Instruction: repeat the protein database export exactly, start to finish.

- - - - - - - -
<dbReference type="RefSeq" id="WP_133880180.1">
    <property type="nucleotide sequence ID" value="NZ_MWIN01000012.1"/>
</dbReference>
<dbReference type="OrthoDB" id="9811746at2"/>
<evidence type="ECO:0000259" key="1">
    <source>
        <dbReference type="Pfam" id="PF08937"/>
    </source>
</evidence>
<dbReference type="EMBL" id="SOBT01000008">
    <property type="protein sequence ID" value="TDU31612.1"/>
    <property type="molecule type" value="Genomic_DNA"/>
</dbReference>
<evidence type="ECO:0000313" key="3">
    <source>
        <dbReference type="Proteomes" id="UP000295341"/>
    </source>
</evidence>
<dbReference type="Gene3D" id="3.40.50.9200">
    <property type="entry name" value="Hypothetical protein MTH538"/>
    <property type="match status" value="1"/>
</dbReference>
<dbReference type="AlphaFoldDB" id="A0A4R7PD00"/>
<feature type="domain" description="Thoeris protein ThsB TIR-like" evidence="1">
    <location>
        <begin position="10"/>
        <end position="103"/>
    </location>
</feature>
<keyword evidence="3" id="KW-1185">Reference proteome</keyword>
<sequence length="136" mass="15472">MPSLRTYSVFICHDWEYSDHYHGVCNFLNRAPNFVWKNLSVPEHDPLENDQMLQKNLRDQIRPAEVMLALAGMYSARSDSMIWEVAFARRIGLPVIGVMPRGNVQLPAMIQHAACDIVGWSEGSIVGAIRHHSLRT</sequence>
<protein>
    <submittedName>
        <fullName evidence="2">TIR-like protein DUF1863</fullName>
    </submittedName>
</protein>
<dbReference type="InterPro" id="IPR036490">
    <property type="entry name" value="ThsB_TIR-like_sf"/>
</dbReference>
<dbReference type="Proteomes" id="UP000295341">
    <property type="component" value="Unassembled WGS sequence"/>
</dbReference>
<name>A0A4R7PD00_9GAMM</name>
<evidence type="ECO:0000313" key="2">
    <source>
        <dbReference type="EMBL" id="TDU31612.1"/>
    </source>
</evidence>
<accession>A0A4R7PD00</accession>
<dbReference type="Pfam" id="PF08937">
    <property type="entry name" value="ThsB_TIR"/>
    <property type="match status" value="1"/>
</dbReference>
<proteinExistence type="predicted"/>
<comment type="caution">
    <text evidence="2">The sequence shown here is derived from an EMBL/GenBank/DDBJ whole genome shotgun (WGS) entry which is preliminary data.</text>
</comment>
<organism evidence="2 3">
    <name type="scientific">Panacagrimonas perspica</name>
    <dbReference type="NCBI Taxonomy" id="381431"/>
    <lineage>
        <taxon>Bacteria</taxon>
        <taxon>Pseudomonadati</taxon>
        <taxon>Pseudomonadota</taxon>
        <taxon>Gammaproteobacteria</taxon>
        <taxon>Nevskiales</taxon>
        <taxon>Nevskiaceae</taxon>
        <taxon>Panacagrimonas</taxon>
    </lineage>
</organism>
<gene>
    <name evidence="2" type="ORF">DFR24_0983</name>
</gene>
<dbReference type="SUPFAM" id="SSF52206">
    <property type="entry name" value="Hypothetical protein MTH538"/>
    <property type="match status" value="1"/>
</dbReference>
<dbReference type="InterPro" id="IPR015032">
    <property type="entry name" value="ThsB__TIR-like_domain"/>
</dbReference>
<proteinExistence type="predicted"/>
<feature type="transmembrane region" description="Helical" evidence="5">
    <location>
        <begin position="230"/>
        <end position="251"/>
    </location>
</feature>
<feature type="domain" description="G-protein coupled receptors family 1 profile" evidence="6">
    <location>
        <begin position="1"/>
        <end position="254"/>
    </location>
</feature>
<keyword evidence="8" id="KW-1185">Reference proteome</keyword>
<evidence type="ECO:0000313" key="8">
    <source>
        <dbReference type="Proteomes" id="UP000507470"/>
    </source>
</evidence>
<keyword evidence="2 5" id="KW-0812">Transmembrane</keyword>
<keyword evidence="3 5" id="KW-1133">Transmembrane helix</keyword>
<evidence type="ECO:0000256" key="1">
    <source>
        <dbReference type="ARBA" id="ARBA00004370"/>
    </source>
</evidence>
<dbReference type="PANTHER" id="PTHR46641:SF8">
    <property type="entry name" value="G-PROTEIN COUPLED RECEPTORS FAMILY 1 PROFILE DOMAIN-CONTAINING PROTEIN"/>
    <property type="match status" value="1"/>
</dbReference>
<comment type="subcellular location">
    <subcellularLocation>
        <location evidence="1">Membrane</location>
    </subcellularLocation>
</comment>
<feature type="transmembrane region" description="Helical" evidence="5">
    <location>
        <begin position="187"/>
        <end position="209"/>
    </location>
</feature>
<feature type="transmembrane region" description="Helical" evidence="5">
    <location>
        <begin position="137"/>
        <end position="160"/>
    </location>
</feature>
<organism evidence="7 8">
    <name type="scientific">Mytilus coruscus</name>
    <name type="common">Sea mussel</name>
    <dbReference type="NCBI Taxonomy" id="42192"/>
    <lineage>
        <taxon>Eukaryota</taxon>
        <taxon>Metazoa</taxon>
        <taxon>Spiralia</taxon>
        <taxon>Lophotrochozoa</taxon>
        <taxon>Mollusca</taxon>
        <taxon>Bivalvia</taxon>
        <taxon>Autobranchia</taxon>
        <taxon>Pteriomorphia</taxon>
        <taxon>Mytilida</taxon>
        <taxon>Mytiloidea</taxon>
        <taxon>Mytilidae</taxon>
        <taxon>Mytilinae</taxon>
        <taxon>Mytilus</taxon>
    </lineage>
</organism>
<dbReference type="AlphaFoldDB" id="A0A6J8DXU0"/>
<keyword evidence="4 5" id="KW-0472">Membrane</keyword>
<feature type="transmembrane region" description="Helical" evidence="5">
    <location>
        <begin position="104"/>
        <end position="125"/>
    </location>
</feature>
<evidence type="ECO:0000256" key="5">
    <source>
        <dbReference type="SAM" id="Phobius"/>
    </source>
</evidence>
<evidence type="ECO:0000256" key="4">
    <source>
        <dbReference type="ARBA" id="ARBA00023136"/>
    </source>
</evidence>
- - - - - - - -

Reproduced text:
<dbReference type="RefSeq" id="WP_133880180.1">
    <property type="nucleotide sequence ID" value="NZ_MWIN01000012.1"/>
</dbReference>
<dbReference type="OrthoDB" id="9811746at2"/>
<evidence type="ECO:0000259" key="1">
    <source>
        <dbReference type="Pfam" id="PF08937"/>
    </source>
</evidence>
<dbReference type="EMBL" id="SOBT01000008">
    <property type="protein sequence ID" value="TDU31612.1"/>
    <property type="molecule type" value="Genomic_DNA"/>
</dbReference>
<evidence type="ECO:0000313" key="3">
    <source>
        <dbReference type="Proteomes" id="UP000295341"/>
    </source>
</evidence>
<dbReference type="Gene3D" id="3.40.50.9200">
    <property type="entry name" value="Hypothetical protein MTH538"/>
    <property type="match status" value="1"/>
</dbReference>
<dbReference type="AlphaFoldDB" id="A0A4R7PD00"/>
<feature type="domain" description="Thoeris protein ThsB TIR-like" evidence="1">
    <location>
        <begin position="10"/>
        <end position="103"/>
    </location>
</feature>
<keyword evidence="3" id="KW-1185">Reference proteome</keyword>
<sequence length="136" mass="15472">MPSLRTYSVFICHDWEYSDHYHGVCNFLNRAPNFVWKNLSVPEHDPLENDQMLQKNLRDQIRPAEVMLALAGMYSARSDSMIWEVAFARRIGLPVIGVMPRGNVQLPAMIQHAACDIVGWSEGSIVGAIRHHSLRT</sequence>
<protein>
    <submittedName>
        <fullName evidence="2">TIR-like protein DUF1863</fullName>
    </submittedName>
</protein>
<dbReference type="InterPro" id="IPR036490">
    <property type="entry name" value="ThsB_TIR-like_sf"/>
</dbReference>
<dbReference type="Proteomes" id="UP000295341">
    <property type="component" value="Unassembled WGS sequence"/>
</dbReference>
<name>A0A4R7PD00_9GAMM</name>
<evidence type="ECO:0000313" key="2">
    <source>
        <dbReference type="EMBL" id="TDU31612.1"/>
    </source>
</evidence>
<accession>A0A4R7PD00</accession>
<dbReference type="Pfam" id="PF08937">
    <property type="entry name" value="ThsB_TIR"/>
    <property type="match status" value="1"/>
</dbReference>
<proteinExistence type="predicted"/>
<comment type="caution">
    <text evidence="2">The sequence shown here is derived from an EMBL/GenBank/DDBJ whole genome shotgun (WGS) entry which is preliminary data.</text>
</comment>
<organism evidence="2 3">
    <name type="scientific">Panacagrimonas perspica</name>
    <dbReference type="NCBI Taxonomy" id="381431"/>
    <lineage>
        <taxon>Bacteria</taxon>
        <taxon>Pseudomonadati</taxon>
        <taxon>Pseudomonadota</taxon>
        <taxon>Gammaproteobacteria</taxon>
        <taxon>Nevskiales</taxon>
        <taxon>Nevskiaceae</taxon>
        <taxon>Panacagrimonas</taxon>
    </lineage>
</organism>
<gene>
    <name evidence="2" type="ORF">DFR24_0983</name>
</gene>
<dbReference type="SUPFAM" id="SSF52206">
    <property type="entry name" value="Hypothetical protein MTH538"/>
    <property type="match status" value="1"/>
</dbReference>
<dbReference type="InterPro" id="IPR015032">
    <property type="entry name" value="ThsB__TIR-like_domain"/>
</dbReference>
<proteinExistence type="predicted"/>
<feature type="transmembrane region" description="Helical" evidence="5">
    <location>
        <begin position="230"/>
        <end position="251"/>
    </location>
</feature>
<feature type="domain" description="G-protein coupled receptors family 1 profile" evidence="6">
    <location>
        <begin position="1"/>
        <end position="254"/>
    </location>
</feature>
<keyword evidence="8" id="KW-1185">Reference proteome</keyword>
<evidence type="ECO:0000313" key="8">
    <source>
        <dbReference type="Proteomes" id="UP000507470"/>
    </source>
</evidence>
<keyword evidence="2 5" id="KW-0812">Transmembrane</keyword>
<keyword evidence="3 5" id="KW-1133">Transmembrane helix</keyword>
<evidence type="ECO:0000256" key="1">
    <source>
        <dbReference type="ARBA" id="ARBA00004370"/>
    </source>
</evidence>
<dbReference type="PANTHER" id="PTHR46641:SF8">
    <property type="entry name" value="G-PROTEIN COUPLED RECEPTORS FAMILY 1 PROFILE DOMAIN-CONTAINING PROTEIN"/>
    <property type="match status" value="1"/>
</dbReference>
<comment type="subcellular location">
    <subcellularLocation>
        <location evidence="1">Membrane</location>
    </subcellularLocation>
</comment>
<feature type="transmembrane region" description="Helical" evidence="5">
    <location>
        <begin position="187"/>
        <end position="209"/>
    </location>
</feature>
<feature type="transmembrane region" description="Helical" evidence="5">
    <location>
        <begin position="137"/>
        <end position="160"/>
    </location>
</feature>
<organism evidence="7 8">
    <name type="scientific">Mytilus coruscus</name>
    <name type="common">Sea mussel</name>
    <dbReference type="NCBI Taxonomy" id="42192"/>
    <lineage>
        <taxon>Eukaryota</taxon>
        <taxon>Metazoa</taxon>
        <taxon>Spiralia</taxon>
        <taxon>Lophotrochozoa</taxon>
        <taxon>Mollusca</taxon>
        <taxon>Bivalvia</taxon>
        <taxon>Autobranchia</taxon>
        <taxon>Pteriomorphia</taxon>
        <taxon>Mytilida</taxon>
        <taxon>Mytiloidea</taxon>
        <taxon>Mytilidae</taxon>
        <taxon>Mytilinae</taxon>
        <taxon>Mytilus</taxon>
    </lineage>
</organism>
<dbReference type="AlphaFoldDB" id="A0A6J8DXU0"/>
<keyword evidence="4 5" id="KW-0472">Membrane</keyword>
<feature type="transmembrane region" description="Helical" evidence="5">
    <location>
        <begin position="104"/>
        <end position="125"/>
    </location>
</feature>
<evidence type="ECO:0000256" key="5">
    <source>
        <dbReference type="SAM" id="Phobius"/>
    </source>
</evidence>
<evidence type="ECO:0000256" key="4">
    <source>
        <dbReference type="ARBA" id="ARBA00023136"/>
    </source>
</evidence>